Standing in a barren concourse at the McCarthey Athletic Center on Sunday afternoon, Gonzaga athletic director Mike Roth tried to savor the moment.
That wasn’t easy, even for Roth, whose enthusiasm for GU is downright infectious, though no one is using that adjective these days.
Down on the Kennel floor, bouncing basketballs echoed through the empty building as the Gonzaga women warmed up for their game against Montana.
It was the home opener not only for women’s basketball, but for everyone at Gonzaga.
“I don’t know if everybody realizes it, but this is our first event of the year,” said Roth, offering condolences to the lost seasons of GU’s volleyball, soccer and cross country athletes.
“How weird is that?” Roth asked.
By the standards of COVID-era intercollegiate athletics, not that weird.
Instead of the customary 5,000-plus, the Kennel held perhaps 75 scattered souls, players included.
Media were confined to the upper level with masks required – even for radio announcer Steve Myklebust, who muffled through with flying colors.
The scene was sanitary but sanitized, with no band, no cheerleaders – not even the military color guard marching to center court.
However, rules allowed for a live rendition of the Star-Spangled Banner, and the singer rose to the occasion.
If only there had been more people to appreciate the moment.
The arena seats were empty save for several hundred cardboard cutouts, who just sat there as the Bulldogs were clinging to a 2-point lead late in the game.
The piped-in crowd noise just didn’t cut it.
“I liked the signs and the crowd noise but it’s not the same,” coach Lisa Fortier said after Gonzaga held on for a 58-51 win.
“We say this on the road, but we have to bring our own energy,” Fortier said.
It was also the little things. There were no hugs for the other team, just a polite wave from the other side of the court; no little Fortier children chasing balls around the court, no players returning to sign autographs for hundreds of fans.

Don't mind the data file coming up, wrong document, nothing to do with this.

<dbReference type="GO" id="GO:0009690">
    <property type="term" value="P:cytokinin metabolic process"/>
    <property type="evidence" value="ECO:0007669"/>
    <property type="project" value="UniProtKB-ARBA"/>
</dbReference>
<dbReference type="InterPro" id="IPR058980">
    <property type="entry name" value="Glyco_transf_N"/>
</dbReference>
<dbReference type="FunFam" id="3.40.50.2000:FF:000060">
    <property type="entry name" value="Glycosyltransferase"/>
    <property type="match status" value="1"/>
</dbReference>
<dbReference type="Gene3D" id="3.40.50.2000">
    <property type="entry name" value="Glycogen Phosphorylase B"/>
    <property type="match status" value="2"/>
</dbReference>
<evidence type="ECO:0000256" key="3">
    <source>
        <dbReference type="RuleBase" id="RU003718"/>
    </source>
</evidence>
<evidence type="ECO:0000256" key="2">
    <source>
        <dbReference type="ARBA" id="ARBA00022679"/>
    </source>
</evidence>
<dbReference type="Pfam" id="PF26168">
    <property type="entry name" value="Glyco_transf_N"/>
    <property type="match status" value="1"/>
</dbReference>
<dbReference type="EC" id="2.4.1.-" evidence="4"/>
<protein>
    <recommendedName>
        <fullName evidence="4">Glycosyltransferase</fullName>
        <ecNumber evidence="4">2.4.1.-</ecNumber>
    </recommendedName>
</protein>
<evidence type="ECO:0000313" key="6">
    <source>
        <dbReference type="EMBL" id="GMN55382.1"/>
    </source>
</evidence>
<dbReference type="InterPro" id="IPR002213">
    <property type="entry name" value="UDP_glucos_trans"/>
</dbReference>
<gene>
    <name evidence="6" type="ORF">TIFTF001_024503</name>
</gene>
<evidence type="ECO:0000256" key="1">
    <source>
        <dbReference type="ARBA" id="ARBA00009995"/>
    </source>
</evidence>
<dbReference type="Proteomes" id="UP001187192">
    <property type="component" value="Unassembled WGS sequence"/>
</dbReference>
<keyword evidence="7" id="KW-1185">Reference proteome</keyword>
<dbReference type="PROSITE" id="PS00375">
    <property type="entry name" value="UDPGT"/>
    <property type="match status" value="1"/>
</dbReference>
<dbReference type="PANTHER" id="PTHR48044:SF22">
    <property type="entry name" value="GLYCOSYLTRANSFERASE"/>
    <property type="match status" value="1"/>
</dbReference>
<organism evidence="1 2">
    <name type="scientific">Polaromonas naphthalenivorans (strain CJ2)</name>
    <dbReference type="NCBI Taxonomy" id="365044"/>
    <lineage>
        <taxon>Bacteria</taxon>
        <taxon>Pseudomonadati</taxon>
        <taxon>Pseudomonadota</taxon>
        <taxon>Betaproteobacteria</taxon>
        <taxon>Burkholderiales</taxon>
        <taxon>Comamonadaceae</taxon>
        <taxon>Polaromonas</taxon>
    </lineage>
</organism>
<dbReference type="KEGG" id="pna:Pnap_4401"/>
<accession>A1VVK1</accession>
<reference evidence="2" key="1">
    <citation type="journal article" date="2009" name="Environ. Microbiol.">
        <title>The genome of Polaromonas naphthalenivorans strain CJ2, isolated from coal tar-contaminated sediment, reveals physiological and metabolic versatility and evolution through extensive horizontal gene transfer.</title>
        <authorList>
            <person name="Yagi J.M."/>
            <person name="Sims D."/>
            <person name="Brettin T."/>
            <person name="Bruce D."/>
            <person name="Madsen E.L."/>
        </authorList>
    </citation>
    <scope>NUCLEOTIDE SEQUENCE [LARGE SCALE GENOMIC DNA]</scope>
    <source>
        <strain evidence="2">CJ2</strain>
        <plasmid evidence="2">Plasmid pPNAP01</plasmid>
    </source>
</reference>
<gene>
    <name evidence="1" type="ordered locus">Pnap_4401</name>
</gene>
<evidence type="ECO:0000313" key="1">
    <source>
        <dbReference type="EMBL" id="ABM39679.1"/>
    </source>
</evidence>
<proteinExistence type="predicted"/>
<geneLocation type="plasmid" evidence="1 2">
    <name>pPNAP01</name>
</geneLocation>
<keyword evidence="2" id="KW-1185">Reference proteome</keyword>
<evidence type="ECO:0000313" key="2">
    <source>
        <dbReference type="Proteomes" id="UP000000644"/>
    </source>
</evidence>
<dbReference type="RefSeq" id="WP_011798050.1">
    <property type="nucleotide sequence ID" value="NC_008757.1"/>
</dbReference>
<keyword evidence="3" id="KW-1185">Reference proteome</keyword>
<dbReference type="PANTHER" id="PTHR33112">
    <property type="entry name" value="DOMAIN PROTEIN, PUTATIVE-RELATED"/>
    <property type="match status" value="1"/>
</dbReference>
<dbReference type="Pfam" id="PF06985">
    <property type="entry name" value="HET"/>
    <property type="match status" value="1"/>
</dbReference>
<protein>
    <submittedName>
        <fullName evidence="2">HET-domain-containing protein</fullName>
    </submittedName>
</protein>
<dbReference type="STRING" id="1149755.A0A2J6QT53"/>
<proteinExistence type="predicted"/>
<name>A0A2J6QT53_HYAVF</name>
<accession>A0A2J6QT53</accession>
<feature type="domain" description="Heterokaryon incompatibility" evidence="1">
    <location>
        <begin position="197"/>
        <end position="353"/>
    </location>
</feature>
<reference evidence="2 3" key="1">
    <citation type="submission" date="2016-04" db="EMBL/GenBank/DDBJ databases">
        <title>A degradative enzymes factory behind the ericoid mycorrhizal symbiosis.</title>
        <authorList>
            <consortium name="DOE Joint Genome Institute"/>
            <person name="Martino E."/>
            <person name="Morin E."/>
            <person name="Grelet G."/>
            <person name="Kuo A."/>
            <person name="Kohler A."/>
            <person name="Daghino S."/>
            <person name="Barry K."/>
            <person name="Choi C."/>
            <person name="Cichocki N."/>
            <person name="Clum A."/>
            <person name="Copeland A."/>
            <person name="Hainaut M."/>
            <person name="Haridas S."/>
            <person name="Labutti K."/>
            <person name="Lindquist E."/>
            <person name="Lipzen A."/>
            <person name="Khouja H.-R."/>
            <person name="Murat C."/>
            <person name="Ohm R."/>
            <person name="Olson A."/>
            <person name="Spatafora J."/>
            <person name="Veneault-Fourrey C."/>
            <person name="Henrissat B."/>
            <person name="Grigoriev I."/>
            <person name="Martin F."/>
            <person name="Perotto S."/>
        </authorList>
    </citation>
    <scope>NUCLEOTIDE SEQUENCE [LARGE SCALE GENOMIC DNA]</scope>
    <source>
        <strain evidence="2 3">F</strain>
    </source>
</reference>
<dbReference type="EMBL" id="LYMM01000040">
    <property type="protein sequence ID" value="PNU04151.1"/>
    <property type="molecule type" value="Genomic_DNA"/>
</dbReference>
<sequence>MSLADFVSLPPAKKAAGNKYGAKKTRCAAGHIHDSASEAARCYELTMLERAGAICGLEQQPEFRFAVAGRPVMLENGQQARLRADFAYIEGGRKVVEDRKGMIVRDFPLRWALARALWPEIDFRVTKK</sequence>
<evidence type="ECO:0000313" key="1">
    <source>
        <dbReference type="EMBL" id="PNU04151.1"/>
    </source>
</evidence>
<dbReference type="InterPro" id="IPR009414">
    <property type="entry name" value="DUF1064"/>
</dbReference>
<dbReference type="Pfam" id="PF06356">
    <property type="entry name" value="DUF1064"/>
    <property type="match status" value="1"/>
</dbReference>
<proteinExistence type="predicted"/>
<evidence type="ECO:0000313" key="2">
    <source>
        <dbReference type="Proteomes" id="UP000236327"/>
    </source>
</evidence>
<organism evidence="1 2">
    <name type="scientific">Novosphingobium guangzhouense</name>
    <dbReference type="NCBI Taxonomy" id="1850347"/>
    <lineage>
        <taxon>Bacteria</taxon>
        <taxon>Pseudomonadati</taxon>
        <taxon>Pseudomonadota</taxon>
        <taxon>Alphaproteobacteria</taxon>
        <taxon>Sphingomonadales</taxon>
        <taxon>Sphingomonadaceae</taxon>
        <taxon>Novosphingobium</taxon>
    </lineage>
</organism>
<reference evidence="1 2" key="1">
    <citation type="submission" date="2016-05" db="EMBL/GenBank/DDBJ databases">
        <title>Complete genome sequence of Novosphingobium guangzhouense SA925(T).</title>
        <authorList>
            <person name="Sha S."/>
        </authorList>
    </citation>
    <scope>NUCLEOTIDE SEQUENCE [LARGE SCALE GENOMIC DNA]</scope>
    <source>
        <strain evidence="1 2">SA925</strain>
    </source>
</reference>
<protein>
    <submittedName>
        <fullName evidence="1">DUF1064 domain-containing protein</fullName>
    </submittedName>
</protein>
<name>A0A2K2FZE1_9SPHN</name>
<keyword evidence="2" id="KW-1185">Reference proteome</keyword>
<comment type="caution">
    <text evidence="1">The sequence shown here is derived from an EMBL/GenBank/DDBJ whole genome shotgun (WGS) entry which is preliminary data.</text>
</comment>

Next Monday, the top-ranked GU men’s team will have to do the same – that is, if no one tests positive and if the Northwestern State players hold up their end.
And, Roth emphasized, if everyone else does their part by wearing a mask and practicing social distancing.
“We have no reason to believe that we won’t have that game, but you just don’t know,” said Roth, who’s seen five home men’s games canceled already.
That’s the frustrating part: There are fewer guarantees, fewer perhaps than ever – for next week, next month or next March.
Asked if he thought fans would get back in the Kennel this season, Roth demurred.
“I’m probably not as optimistic as I was a few months ago,” he said through his mask, a navy blue mode with an understated GU logo. “Back then that was my hope: to get to the conference season with some people in here.”
“But these numbers have increased,” Roth said before a long pause.
Roth noted that COVID regulations have been enforced unevenly across the college basketball landscape. On Friday, Kansas brought 2,500 fans through the turnstiles on Friday for a 45-point thumping of Omaha.
Then he pointed out the UConn women didn’t play their first game – home or away – until Saturday.
“But through all of this, our fans have been incredibly patient,” Roth said. “They haven’t been pushing for that.”
Not that it would matter, because the state of Washington isn’t allowing fans, or even families, to attend games.
“There’s no leeway, and we’re not asking for leeway,” Roth said.
“We’d love to let families in, to let them sit upstairs and watch their sons or daughters play, but we’re not to that point,” he said.
Instead, like everyone else, the Zags are muddling through.
It’s finals week at GU, but the players also are getting tested every day for COVID. And their world has become smaller, as they commute from their apartments to practice and back again.
Coaches have formulated game plans only to rip them up a few days later, while support staff have scrambled to keep up with a shifting schedules.
Roth has dealt with all of that, plus the fiscal side effects of the virus.
“We’re all getting COVID fatigue, and I’m not as young as I used to be,” Roth said.
“We are tired of dealing with it, but we have to get to the point where we can put this behind us,” he said.
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